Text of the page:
So the first thing I noticed when I took my brand spanking new Schecter Hellcat VI out of the box was that the lowest string (usually tuned to an E), was too flappy for me. The Hellcat VI comes from the factory with the following string gauges (low to high) .095-.075-.055-.044-.035-.026. I asked around on a Hellcat VI Users Facebook page and was recommended going with .105-.085-.065-.050-.040-.030. I went to my set-up guru at Guitarville in Edmonds, WA and he agreed the .095 gauge as a bottom string was not working, especially tuned down to my regular Eb. He also suggested filing the nut a bit as he thought even the .095 low string was up a little too high. So I bought a standard .105 individual Earnie Ball string from him and went home to modify the Hellcat. Now the reasoning behind modifying this bass to accept a large ball bass guitar string is that it will always be easier to find large ball strings that have the diameter and neck length that this instrument requires, than kustom ordering sets for every borken string or string change. I wanted to see how difficult it would be to get an HC to take the BIGGER BALLS!
Since I didn't have a nut file- I took a drill bit similar in diameter to the new string and wrapped it in 100 grit sand paper. I have used this technique before, and although it is not perfect, it does work in
a pinch. I would recommend getting the right size file to do this mod.
|This is the filed nut. A bit sloppy around the edges, but overall a working solution. Make sure to check the string repeatedly, because if you over-file the string slot your toast.|
This is how much bigger the string was for the old hole. The area where the large ball bass string wrapped into itself was even too big for the original hole.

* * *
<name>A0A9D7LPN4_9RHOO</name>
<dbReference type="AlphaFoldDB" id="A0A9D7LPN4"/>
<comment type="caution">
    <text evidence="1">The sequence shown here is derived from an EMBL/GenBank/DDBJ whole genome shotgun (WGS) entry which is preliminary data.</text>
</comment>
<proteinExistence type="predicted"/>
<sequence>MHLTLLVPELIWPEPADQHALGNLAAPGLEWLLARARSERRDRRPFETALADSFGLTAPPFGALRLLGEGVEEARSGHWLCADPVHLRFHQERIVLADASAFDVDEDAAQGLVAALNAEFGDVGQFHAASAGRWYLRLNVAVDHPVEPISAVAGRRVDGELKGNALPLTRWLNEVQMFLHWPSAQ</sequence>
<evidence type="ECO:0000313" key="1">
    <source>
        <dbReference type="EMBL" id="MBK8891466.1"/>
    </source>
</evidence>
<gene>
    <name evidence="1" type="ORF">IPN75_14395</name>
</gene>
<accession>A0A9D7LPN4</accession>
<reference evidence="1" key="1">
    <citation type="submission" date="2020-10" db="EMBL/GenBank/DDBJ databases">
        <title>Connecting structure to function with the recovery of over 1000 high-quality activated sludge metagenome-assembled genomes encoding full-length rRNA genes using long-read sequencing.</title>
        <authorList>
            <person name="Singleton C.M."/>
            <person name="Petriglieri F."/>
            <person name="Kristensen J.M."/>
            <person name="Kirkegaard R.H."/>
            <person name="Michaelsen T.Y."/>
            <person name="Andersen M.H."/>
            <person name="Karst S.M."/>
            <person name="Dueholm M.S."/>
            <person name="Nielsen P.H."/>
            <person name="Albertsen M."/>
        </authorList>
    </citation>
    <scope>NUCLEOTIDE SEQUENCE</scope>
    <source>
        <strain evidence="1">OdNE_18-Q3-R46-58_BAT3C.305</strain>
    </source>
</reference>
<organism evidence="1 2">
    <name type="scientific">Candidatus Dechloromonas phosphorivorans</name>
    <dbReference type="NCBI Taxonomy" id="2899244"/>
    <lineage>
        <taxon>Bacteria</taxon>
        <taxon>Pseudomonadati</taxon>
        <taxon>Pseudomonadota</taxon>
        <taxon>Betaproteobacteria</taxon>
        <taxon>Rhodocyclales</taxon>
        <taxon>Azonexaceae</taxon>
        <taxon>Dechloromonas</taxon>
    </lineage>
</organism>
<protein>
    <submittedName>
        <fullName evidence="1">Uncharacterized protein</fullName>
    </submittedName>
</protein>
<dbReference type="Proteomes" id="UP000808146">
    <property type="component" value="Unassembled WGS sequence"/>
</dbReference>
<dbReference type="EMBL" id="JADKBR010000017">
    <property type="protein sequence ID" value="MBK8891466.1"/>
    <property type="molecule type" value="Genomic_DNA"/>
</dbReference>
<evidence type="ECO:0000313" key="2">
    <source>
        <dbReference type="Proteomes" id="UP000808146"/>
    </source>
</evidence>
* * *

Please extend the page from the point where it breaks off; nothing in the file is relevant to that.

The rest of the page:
Before I drilled the tail piece hole- I ground a little material off the string where it wraps into itself.
If you grind too much material away the string will be weakened and could break in time.
I drilled out the tail piece string hole to accept the larger string. I also scratched the guitar by not removing the hardware before I did this mod. If I drill out more of these holes I will remove the
hardware to save the Hellcat's glossy finish.
I also had to drill out the tuning peg string hole to accept the larger diameter string. I started with a smaller diameter bit and then worked up to the bit that was the same diameter as the .105 sting.
It is hard to see in this picture, but the new string sits half way down in the nut. It is so hefty that it doesn't bend easily going from the nut to the tuning peg. I also overwound the string a little bit, which didn't help. Less wind would reduce this bending effect. Still the string sits in the neck well and plays excellent. Much more of a bassish tone than the .095. Now I can play dub bass on the Hellcat VI!
This is the view down the body. The .105 sits nicely on the bass, but it is a little jarring going from a .105 diameter string (now tuned Eb) to the next up .075 diameter string (now tuned Ab). Eventually
I will go a bit heavier on all the remaining string diameters.
When examining your nut filing, fret the third fret of the string you are testing and see if the string clears the first fret. There should be a very very small gap between the string and the first fret. I lucked out and
was actually very close to over-filing the nut.
Currently the bass plays and sounds great. A bit strange going from the Eb to the higher strings but I feel comfortable enough with this set-up to start recording. If I can't get the remaining strings easily in small ball ends, I will drill all the remaining strings holes and go BIG BALL STRINGS. I mean- hypothetically if I am on tour and I break all my strings (that would be freaky), I wanna be able to get replacements easily.